Fasting may be the most obvious way of observing Ramazan but one that children will not be able to participate in. That doesn’t mean that they have to stay out of the month-long spiritual celebrations, however. There are a host of activities to kindle the true spirit of Ramazan in your child.
Tell your child why we fast: Teach them the rationale behind fasting and its spiritual rewards. Rather than focusing on the material aspects, explain the importance of empathy and charity.
Make a good deeds list: Ask your child to make a list of good things that she wants to do, then try to help them do at least one each day. Alternatively, you can just list the good deeds that your child performs each day, whether it is sharing a toy with a younger sibling or helping you with chores.
Make a Ramazan bookmark: Your child may not read the Quran everyday but he can make a bookmark for you to use as a placeholder.
Involve your child in iftari preparation: Give him responsibility of putting the dates on a platter and distributing them to each fasting person at iftar, pouring glasses of water or making sherbet. Make him feel proud of what he’s doing by telling him about the rewards of feeding someone .
Wake her up for sehri: Even if your child is too young too fast, she will love the excitement of waking up at sehri and taking a meal at an unusual hour. On at least one night during Ramazan, make your child participate in sehri.
Teach your child the value of dua: Ask your child what she would like to pray for and get her to set aside a certain time each day to pray for what she wants.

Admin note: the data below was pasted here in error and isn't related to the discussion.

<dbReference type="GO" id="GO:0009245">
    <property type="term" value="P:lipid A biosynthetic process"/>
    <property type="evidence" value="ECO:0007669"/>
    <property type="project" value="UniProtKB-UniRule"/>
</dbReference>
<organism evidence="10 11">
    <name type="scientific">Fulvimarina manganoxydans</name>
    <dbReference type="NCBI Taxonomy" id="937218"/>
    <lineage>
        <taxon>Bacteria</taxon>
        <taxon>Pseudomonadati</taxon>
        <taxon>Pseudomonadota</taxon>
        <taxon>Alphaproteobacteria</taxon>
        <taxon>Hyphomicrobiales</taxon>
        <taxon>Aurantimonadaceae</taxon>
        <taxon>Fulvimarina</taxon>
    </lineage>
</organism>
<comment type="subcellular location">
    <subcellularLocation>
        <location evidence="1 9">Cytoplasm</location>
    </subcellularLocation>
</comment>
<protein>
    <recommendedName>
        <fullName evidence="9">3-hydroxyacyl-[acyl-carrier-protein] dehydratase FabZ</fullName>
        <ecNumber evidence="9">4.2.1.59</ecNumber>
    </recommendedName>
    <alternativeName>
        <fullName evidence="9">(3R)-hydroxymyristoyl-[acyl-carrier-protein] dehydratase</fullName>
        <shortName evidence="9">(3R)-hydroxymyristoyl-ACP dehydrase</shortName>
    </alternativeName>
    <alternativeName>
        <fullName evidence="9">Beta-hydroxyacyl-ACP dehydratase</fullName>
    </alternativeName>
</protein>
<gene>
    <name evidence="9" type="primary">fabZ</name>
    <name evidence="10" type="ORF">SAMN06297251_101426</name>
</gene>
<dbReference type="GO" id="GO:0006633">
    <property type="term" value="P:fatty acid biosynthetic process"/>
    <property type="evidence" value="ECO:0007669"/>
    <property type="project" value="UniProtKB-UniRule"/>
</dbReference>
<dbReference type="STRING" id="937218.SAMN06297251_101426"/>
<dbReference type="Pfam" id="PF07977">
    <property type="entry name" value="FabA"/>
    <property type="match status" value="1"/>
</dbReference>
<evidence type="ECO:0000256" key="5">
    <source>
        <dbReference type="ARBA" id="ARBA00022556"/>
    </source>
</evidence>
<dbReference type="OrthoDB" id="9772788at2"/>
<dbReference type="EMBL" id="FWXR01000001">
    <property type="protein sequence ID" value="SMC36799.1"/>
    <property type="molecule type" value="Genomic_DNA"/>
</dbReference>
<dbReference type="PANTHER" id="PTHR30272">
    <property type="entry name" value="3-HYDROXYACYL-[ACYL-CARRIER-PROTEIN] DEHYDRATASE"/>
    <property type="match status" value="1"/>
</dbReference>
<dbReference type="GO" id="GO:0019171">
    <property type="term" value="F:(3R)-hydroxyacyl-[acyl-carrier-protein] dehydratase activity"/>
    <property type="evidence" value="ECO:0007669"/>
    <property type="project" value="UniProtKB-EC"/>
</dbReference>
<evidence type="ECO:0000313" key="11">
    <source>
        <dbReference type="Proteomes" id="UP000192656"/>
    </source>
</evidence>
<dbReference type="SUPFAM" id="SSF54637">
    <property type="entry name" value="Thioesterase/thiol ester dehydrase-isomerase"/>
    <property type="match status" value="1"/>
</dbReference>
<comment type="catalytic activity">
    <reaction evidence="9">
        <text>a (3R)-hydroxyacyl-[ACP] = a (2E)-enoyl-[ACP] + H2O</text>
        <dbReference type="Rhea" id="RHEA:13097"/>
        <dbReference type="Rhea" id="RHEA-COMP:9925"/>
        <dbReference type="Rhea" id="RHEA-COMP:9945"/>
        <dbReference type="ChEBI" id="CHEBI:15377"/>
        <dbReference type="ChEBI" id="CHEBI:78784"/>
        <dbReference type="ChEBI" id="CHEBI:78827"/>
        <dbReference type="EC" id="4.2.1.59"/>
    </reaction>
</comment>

Encourage sharing and charity with the less fortunate: You can make a sadqah jar and get your child to collect coins from around the house to give to a needy person. Alternatively, if you have a reward chart system for your child on a regular basis, you can ask her to use her points to get a reward for a needy person instead of herself. This will drive home the importance of giving.
Make tin can luminaries: Use an empty can, hammer and nail to make the holes, perhaps in the shape of a crescent and stars. Light the luminary during the last nights of Ramazan with your child.
Fizzy drinks are ubiquitous on the iftari table and a constant temptation to the expectant mom. Although the diet version is often labeled safe, they are generally considered to have adverse effects during pregnancy because they contain caffeine and artificial sweeteners.
According to BabyMed, the different types of artificial sweeteners used in different sodas can have varying effects on a pregnant woman. While Aspartame is considered safe if taken in moderation, Saccharin is known to produce birth defects during lab testing and hence should not be consumed during pregnancy. Sucralose is the least researched sweetener and should be avoided for safety. A study of 60,000 Danish women published in the American Journal of Clinical Nutrition found that consuming diet sodas increased the risk of pre-term delivery. Women who had one serving of artificially sweetened soda a day were 38 percent more likely to deliver preterm than women who drank no diet soda while women who had at least four diet sodas a day were 80 percent more likely to deliver preterm. Researchers thought the sweetener Aspartame, which is generally considered safe if taken in moderation, was to blame.
The verdict: While diet sodas can’t be beneficial since they have no nutritional value, they do have caffeine and artificial sweeteners which might harm you and your baby. So it’s best to stay away from them. Give into your temptation once or twice a week but try substituting beverages such as milk and fresh fruit juices for a healthier pregnancy.
Published in The Express Tribune, Ms T, July 21st, 2013.
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